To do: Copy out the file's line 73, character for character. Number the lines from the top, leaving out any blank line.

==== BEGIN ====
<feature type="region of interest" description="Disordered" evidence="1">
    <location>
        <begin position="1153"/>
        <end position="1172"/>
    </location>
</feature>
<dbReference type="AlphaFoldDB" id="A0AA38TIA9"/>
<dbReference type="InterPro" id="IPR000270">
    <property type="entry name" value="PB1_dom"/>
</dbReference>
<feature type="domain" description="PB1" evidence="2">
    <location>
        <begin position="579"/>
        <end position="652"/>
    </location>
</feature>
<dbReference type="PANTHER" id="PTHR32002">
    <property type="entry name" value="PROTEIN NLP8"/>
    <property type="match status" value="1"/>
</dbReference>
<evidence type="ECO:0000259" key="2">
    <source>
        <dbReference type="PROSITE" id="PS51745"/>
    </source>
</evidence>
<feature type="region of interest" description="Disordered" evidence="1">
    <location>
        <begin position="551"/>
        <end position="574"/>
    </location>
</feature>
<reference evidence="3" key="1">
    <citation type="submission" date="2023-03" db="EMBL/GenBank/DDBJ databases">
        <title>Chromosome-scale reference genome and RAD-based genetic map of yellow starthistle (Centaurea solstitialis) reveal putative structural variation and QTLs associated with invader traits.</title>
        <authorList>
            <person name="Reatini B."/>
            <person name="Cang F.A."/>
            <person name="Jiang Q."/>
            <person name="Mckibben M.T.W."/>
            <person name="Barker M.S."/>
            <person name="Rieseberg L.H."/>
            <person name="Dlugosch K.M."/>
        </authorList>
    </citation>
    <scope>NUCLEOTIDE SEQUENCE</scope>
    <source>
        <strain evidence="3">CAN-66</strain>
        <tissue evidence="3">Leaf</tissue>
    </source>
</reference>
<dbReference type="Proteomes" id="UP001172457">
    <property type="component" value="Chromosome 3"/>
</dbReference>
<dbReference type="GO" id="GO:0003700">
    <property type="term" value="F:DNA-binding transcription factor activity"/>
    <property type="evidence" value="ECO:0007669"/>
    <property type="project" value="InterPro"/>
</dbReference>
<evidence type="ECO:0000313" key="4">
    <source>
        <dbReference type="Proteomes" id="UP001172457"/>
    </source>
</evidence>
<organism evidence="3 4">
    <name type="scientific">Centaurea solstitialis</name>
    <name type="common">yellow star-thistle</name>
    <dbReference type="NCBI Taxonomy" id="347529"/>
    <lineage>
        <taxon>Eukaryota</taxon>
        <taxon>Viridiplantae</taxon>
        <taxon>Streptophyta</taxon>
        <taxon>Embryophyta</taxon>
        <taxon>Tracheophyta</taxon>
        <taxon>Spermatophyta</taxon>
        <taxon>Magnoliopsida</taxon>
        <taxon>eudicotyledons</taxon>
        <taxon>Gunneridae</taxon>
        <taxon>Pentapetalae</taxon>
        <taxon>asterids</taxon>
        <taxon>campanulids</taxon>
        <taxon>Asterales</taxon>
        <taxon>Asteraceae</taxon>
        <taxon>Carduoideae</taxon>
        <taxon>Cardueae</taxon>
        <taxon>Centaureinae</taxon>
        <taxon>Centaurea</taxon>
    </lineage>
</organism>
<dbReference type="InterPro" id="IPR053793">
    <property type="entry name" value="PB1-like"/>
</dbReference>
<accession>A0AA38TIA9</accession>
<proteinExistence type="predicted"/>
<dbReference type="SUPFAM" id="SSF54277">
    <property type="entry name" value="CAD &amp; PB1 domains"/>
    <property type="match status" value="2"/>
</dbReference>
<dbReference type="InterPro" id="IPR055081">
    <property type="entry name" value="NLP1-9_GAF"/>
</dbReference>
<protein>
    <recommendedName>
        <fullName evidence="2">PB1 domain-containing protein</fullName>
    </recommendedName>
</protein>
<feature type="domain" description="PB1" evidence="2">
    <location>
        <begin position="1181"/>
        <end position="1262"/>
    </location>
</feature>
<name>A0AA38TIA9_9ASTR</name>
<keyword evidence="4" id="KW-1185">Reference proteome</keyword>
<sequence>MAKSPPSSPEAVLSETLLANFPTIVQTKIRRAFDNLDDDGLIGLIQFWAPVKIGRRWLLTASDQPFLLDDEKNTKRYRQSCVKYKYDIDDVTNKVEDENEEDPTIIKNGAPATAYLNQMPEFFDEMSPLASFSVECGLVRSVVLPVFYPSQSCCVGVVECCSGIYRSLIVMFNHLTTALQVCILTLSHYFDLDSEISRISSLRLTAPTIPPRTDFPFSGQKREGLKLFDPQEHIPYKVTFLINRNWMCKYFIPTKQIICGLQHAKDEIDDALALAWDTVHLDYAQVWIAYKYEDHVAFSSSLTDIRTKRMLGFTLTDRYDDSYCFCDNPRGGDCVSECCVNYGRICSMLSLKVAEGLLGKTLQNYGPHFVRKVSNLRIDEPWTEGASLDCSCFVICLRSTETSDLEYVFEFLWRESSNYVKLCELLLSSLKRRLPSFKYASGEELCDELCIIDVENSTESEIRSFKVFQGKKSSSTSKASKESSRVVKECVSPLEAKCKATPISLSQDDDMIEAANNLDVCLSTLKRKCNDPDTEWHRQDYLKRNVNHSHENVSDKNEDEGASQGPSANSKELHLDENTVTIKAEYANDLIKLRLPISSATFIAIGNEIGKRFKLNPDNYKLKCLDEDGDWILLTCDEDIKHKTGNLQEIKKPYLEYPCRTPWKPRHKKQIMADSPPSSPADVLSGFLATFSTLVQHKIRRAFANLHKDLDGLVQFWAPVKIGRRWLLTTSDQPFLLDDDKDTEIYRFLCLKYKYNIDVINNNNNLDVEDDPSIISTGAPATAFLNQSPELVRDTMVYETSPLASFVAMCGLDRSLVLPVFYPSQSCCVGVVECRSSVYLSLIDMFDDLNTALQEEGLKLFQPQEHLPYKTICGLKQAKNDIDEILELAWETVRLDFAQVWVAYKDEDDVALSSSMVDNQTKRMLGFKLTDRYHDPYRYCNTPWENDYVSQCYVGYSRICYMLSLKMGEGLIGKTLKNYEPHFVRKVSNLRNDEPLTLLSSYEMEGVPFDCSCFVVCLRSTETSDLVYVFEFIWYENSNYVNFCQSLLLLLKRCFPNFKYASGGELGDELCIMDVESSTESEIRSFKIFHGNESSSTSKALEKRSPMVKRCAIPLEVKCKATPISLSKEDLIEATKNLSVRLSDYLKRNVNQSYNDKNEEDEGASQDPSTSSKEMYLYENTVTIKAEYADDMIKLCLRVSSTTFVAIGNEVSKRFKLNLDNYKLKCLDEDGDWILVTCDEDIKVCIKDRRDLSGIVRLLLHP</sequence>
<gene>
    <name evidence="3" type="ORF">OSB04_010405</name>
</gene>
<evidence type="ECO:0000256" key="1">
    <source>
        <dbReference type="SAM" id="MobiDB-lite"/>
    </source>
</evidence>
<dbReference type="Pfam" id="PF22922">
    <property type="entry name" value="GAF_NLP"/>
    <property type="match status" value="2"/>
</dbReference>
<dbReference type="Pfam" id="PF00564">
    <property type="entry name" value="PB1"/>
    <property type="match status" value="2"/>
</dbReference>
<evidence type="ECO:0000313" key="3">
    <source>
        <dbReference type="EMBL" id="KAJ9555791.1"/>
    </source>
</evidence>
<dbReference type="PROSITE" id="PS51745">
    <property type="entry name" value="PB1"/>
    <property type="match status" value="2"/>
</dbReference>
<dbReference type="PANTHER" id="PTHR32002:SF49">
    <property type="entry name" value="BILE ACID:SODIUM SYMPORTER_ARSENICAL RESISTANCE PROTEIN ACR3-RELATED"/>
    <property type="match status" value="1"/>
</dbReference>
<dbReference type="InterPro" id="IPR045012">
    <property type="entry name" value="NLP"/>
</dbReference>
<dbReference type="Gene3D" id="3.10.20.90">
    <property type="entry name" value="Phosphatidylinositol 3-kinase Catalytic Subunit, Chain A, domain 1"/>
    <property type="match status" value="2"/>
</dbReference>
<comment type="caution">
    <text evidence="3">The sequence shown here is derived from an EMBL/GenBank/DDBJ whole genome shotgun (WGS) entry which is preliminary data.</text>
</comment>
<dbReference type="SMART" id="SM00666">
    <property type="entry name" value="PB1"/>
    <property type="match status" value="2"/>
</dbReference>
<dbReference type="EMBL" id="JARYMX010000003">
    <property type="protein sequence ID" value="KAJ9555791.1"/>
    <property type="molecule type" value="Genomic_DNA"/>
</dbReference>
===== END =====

        <taxon>Tracheophyta</taxon>